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Lecture to cover historical fiction in the Great Plains
Novelist Ann Weisgarber will speak at 3:30 p.m. Oct. 24 at the Center for Great Plains Studies on how she wrote her first book, “The Personal History of Rachel DuPree,” a historical novel set in the Great Plains. The main character, DuPree, is an African-American woman who leaves Chicago with her husband to claim homesteads in the Badlands of South Dakota in 1917. A movie production company headed by Viola Davis is working on translating the story to screen.
“The Personal History of Rachel DuPree” won the Stephen Turner Award for New Fiction and the Langum Prize for American Historical Fiction. In England, the novel garnered nominations for the 2009 Orange Prize and the 2009 Orange Award for New Writers.
“A photograph in a museum inspired my first novel. An archivist showed me a telephone directory and just like that, I had the foundation for my second novel. While working on my third book, a master thesis by a history graduate student helped me write myself out of a box,” Weisgarber said. “My books exist only because others did the hard work of preserving and presenting the past.”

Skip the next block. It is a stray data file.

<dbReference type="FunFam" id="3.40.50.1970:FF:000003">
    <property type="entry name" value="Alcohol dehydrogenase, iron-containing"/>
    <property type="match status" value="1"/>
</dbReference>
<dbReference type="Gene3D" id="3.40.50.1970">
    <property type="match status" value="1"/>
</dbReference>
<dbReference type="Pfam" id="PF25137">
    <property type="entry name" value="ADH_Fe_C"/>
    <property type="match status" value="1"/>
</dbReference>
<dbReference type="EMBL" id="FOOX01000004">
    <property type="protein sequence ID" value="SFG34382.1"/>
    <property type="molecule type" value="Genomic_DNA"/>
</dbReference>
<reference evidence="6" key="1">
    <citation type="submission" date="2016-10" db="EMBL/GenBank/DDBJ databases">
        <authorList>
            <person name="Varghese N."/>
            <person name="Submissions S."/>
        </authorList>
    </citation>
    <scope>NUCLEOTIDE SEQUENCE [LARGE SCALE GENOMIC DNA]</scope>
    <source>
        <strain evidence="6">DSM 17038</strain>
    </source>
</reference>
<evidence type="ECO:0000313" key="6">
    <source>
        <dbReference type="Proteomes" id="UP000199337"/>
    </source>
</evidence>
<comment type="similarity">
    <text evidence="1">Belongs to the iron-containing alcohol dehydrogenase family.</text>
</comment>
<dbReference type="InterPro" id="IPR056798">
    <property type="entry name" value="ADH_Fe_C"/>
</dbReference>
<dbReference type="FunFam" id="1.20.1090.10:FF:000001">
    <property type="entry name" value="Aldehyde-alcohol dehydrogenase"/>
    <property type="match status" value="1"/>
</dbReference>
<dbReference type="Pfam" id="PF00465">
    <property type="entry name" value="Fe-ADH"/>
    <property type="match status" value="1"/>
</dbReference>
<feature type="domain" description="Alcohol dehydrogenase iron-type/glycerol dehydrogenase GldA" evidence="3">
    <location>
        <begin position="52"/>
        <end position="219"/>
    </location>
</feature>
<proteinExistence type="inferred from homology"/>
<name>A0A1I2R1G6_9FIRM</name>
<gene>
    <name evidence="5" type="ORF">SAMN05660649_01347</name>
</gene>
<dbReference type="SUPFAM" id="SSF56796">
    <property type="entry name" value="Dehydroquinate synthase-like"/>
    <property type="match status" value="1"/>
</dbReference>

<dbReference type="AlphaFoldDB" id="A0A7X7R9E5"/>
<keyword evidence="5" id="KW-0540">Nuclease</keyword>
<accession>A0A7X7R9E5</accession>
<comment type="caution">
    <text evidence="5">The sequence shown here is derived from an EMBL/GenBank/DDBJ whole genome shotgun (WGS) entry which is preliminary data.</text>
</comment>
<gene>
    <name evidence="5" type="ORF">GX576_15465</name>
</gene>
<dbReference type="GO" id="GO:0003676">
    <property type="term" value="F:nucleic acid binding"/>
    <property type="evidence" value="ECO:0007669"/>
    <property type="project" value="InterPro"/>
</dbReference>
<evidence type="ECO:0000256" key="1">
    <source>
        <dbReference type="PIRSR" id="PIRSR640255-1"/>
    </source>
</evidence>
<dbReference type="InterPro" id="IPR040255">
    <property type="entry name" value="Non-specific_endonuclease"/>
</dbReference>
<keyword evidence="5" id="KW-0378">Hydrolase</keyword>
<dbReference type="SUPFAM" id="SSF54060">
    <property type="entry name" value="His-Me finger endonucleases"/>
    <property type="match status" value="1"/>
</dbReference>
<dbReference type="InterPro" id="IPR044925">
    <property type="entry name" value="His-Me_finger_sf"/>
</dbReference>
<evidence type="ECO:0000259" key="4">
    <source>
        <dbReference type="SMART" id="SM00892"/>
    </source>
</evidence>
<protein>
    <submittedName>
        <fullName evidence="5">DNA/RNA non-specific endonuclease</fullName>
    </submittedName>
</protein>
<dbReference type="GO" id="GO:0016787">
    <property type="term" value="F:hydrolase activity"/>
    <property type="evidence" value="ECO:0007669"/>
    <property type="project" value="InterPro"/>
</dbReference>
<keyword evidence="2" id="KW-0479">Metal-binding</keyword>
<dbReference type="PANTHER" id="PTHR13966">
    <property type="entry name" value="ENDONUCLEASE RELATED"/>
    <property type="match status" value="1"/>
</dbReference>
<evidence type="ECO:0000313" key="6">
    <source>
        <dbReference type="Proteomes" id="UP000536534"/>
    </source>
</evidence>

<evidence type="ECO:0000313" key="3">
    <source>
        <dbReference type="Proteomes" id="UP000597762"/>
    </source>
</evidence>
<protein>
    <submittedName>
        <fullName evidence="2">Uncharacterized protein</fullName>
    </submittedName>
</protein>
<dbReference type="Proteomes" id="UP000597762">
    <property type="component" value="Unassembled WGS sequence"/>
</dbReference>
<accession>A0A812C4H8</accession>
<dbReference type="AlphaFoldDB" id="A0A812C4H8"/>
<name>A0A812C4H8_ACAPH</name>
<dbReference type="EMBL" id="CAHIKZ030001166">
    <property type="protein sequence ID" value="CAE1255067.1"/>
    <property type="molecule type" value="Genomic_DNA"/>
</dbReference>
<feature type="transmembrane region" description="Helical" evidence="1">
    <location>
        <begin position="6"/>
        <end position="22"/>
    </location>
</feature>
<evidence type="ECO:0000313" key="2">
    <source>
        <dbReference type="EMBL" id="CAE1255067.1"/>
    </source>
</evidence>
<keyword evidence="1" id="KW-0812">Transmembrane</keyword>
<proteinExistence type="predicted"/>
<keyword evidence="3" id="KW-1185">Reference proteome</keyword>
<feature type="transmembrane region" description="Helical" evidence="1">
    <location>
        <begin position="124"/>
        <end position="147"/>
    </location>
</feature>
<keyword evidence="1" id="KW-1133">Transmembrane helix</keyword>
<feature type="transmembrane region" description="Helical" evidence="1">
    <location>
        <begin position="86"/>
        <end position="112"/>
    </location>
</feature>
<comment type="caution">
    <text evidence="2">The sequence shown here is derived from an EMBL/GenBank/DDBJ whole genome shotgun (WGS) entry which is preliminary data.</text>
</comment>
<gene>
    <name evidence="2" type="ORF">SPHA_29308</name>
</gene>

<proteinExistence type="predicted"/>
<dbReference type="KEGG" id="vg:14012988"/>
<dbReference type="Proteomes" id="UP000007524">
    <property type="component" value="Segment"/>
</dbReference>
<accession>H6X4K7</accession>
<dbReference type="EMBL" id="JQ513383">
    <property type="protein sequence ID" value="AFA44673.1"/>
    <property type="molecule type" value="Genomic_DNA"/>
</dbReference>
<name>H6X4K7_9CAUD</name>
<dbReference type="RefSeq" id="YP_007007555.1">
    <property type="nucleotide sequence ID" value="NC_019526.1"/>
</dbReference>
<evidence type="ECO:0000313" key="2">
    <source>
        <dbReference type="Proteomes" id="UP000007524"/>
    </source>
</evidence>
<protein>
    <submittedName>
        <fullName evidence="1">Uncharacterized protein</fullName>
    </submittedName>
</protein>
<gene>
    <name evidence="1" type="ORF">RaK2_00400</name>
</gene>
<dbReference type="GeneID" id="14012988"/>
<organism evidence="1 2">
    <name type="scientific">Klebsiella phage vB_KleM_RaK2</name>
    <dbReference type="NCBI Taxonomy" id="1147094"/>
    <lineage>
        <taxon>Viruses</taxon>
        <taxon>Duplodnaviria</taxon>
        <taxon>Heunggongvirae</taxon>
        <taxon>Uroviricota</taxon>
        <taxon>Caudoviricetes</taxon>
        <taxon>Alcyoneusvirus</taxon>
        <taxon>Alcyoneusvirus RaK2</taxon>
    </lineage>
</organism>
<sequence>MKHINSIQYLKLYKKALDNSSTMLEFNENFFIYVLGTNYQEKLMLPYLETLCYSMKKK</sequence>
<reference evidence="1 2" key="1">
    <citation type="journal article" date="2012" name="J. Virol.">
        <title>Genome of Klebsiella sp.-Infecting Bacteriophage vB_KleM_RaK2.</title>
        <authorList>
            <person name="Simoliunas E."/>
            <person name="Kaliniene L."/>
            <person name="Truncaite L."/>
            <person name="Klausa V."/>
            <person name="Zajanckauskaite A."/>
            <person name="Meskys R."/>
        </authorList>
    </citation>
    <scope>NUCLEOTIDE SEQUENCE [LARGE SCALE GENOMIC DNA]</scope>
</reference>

Weisgarber’s book “The Promise” was shortlisted for the Walter Scott Prize for Historical Fiction and was a finalist for the Spur Award for Best Western Historical Fiction and the Ohioana Book Award for Fiction. Her latest book, “The Glovemaker,” set in Utah, was released in 2019. She was inducted into the Texas Institute of Letters and is a member of the Historical Novel Society. Weisgarber lives in Galveston, Texas.
The lecture adds to the center’s work on the history of black homesteaders in the Great Plains. Learn more.
The event is part of the Paul A. Olson Great Plains lecture series and is free and open to the public. Books will be available for purchase during the event. Learn more.